Dementia in Dogs and Cats: Symptoms and Management

Cognitive dysfunction syndrome, otherwise known as dementia, is well recognised in people. However, did you know dogs and cats can also suffer from dementia? Particularly now they are living longer lives, dementia can be very common in geriatric dogs and cats, with one study identifying as many as 68% of dogs aged 15 to 16 years old could be affected. We’ve spoken to our pet health expert about dementia in dogs and cats, and how best to care for pets who are suffering.

What is cognitive dysfunction syndrome?

Dementia - old dog laying on the bed

Cognitive dysfunction syndrome (CDS) is associated with the brain ageing, which is why the syndrome is associated with older cats and senior dogs, just like in people. It can affect your pet’s cognitive abilities, which can impact their memory and learning. CDS can also affect their ability to function, as well as change their behaviour. Similarities have been identified between the brains of dogs with the syndrome, and human brains affected by Alzheimer’s.

Cats and dogs with dementia – the symptoms

Symptoms of dementia can vary in each individual pet, but could include abnormal behaviours such as:

– Being lost or confused in a familiar environment.

– Hiding behind furniture and in corners.

– Staring at walls, or into space.

– Poor response to verbal cues.

– Difficulty finding the door.

– Changes in social interactions with humans and other animals.

– Sleeping more.

– Being restless at night.

– Loss of house training.

– Pacing or wandering.

– Repetitive behaviours.

– A change in appetite.

Diagnosing CDS

Dementia - Old cat sleeping in bed

Many owners assume the behavioural changes of pets with cognitive dysfunction syndrome happen normally with ageing, and so the condition is underdiagnosed. Some symptoms can also be difficult to spot, and a diagnosis is usually made through the exclusion of any other causes. Because of this, regular veterinary health checks are recommended for older pets.

Treatment and management of CDS

Unfortunately, there is no cure for cognitive dysfunction syndrome. However, changes can be made to your pet’s management to slow the process and support them as they age. Maintaining a good routine can also help to reduce your cat or dog’s anxiety.


Pets suffering from dementia may need a change in environment to accommodate their needs. Cats may need extra litter trays, for example, and older pets should be provided with a quieter area, away from people, children and other animals.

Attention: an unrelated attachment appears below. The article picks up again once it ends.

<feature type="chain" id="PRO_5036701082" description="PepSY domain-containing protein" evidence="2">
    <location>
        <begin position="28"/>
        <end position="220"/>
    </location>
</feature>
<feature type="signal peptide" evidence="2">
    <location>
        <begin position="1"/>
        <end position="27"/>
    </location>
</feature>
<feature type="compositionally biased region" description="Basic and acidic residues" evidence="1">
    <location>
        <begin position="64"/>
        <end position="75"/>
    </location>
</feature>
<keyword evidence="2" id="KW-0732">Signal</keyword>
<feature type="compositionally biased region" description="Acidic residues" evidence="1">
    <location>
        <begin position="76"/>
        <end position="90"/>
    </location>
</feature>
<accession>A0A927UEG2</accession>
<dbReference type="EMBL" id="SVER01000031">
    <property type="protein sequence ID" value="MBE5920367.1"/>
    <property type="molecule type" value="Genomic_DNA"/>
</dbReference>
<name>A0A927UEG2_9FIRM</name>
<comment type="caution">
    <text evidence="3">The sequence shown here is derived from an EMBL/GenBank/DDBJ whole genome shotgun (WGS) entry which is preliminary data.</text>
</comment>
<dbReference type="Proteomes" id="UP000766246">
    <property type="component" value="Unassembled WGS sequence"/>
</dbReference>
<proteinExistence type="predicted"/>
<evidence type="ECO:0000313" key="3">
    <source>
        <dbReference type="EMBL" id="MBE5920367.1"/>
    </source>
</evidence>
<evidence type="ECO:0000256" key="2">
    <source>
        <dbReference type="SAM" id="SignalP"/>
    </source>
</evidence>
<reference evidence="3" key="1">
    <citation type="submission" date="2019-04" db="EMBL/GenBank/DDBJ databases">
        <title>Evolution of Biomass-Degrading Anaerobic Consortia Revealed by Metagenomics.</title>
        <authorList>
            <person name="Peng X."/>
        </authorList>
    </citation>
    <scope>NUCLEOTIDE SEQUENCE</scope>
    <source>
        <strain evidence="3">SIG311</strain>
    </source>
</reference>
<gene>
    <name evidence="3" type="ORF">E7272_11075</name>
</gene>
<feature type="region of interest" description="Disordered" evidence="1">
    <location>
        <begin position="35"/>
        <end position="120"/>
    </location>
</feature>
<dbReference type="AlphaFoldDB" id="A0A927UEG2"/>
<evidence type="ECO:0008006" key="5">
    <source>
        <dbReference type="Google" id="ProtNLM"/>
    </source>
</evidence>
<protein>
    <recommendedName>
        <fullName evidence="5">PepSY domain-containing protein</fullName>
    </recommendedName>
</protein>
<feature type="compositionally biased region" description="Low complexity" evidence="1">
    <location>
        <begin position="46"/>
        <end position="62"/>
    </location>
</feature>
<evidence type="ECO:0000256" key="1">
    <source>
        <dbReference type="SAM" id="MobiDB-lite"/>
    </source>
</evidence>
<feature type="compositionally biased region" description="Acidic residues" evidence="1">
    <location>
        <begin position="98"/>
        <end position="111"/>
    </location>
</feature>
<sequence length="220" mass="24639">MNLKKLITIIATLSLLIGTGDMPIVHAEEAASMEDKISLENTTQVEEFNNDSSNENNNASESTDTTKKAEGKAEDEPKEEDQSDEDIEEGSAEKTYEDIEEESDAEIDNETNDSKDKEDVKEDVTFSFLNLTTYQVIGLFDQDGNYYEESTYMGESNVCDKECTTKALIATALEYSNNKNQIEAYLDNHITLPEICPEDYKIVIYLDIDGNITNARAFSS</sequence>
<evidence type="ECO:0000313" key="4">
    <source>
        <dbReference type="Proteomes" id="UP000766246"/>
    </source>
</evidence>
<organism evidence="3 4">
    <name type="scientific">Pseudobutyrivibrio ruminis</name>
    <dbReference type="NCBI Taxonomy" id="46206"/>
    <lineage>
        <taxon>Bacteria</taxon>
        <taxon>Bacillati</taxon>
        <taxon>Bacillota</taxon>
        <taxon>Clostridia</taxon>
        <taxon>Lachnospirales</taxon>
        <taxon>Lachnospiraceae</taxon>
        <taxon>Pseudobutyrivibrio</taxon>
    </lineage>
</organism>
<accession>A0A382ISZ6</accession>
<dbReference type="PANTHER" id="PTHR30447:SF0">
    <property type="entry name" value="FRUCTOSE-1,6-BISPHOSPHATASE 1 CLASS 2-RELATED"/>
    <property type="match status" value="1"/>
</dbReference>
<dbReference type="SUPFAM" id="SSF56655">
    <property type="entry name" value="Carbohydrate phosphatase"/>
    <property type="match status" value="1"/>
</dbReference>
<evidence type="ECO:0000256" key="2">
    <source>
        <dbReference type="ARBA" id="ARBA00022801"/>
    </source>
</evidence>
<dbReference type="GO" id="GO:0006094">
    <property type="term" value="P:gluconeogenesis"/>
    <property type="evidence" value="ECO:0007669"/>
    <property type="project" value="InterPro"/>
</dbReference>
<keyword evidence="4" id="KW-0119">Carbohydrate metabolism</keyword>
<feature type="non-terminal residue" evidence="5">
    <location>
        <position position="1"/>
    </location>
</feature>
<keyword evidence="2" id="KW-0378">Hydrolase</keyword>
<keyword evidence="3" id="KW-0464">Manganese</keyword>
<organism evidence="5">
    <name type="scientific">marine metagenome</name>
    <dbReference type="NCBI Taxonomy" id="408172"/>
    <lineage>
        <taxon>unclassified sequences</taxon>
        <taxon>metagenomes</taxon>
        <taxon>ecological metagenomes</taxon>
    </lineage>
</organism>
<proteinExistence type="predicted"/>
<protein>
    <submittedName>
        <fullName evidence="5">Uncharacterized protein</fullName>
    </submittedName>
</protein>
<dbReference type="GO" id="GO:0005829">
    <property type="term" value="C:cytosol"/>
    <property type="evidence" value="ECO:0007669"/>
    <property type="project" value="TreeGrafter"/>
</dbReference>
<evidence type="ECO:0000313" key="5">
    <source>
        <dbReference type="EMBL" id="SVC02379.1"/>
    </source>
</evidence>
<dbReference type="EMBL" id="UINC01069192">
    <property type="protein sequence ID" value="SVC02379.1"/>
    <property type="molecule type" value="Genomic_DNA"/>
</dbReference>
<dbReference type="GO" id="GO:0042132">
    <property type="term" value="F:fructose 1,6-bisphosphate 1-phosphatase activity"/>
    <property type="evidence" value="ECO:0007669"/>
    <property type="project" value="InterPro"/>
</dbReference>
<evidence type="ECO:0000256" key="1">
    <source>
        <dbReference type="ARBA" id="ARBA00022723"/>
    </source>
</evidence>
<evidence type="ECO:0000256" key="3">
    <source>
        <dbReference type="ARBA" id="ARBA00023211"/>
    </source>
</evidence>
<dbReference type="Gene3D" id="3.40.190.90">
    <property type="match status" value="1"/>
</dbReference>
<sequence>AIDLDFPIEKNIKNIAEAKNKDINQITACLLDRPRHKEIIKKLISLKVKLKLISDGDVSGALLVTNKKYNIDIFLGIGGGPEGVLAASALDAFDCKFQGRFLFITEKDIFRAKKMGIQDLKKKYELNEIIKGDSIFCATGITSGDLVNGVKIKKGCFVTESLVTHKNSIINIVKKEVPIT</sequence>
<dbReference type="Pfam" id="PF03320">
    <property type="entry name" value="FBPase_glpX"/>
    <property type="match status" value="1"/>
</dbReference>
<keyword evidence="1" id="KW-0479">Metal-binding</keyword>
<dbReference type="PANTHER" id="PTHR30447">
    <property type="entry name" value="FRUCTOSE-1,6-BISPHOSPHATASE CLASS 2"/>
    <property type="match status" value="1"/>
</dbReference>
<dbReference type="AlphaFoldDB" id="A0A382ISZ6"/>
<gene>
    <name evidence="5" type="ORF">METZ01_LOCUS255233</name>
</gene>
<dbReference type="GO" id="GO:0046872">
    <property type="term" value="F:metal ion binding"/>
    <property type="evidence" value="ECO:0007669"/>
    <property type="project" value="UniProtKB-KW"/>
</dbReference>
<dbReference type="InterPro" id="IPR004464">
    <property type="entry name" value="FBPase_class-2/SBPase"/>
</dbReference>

Dementia - Dog looking majestically at the view

Your pet’s routine might change if they suffer from CDS, and you may notice a change in their appetite, sleeping more than usual, or being restless at night. Changing their routine may be particularly important for dogs, who could need to be taken out to toilet more frequently. You might also need to increase the frequency of walks to encourage sleeping through the night.


Appropriate dietary support and nutritional supplements* can prove beneficial for older pets and animals suffering with dementia. Senior dog or cat food is designed with the different needs of older pets in mind, and supplements such as omega-3 fatty acids could have positive effects. We’d always recommend consulting your vet before making any changes to your pet’s diet.

Other therapies

Other complementary therapies include compression garments for your pets, aromatherapy, pheromones, and herbal supplements. Overall, maintaining some exercise, as well as mental and physical stimulation, can be beneficial for your pet’s health, and help to enrich their lives as they age.

It can be tough seeing your furry friends get older, but we hope this guide gives you the advice you needed to care for your ageing dog or cat. If you notice any behavioural changes in your pets, it’s always recommended to consult your vet. If you have an older dog or cat, you might want to think about taking out insurance. At The Insurance Emporium, our Senior Dog Insurance and Senior Cat Insurance are designed with older pets in mind, and can include a range of Standard Benefits like cover for Vet’s Fees up to £8,000^. You could even receive up to 30% discount† on your policy! Head on down to The Insurance Emporium to find out more.

* The Insurance Emporium do not cover costs resulting from your pet being overweight or prescription diets.

^ Cover for Vet’s Fees up to £8,000 available on lunar monthly Lifetime Gold policies.

† The 30% discount is made up of 20% Introductory Discount plus 10% Multi-pet Discount (if appropriate). The Introductory Discount is available for the first 12 premium payments on lunar and calendar monthly policies or one premium payment on annual policies.

All content provided on this blog is for informational purposes only. We make no representations as to the accuracy or completeness of any information on this site or found by following any link on this site. We will not be liable for any errors or omissions in this information nor for the availability of this information. We will not be liable for any loss, injury or damage arising from the display or use of this information. This policy is subject to change at any time.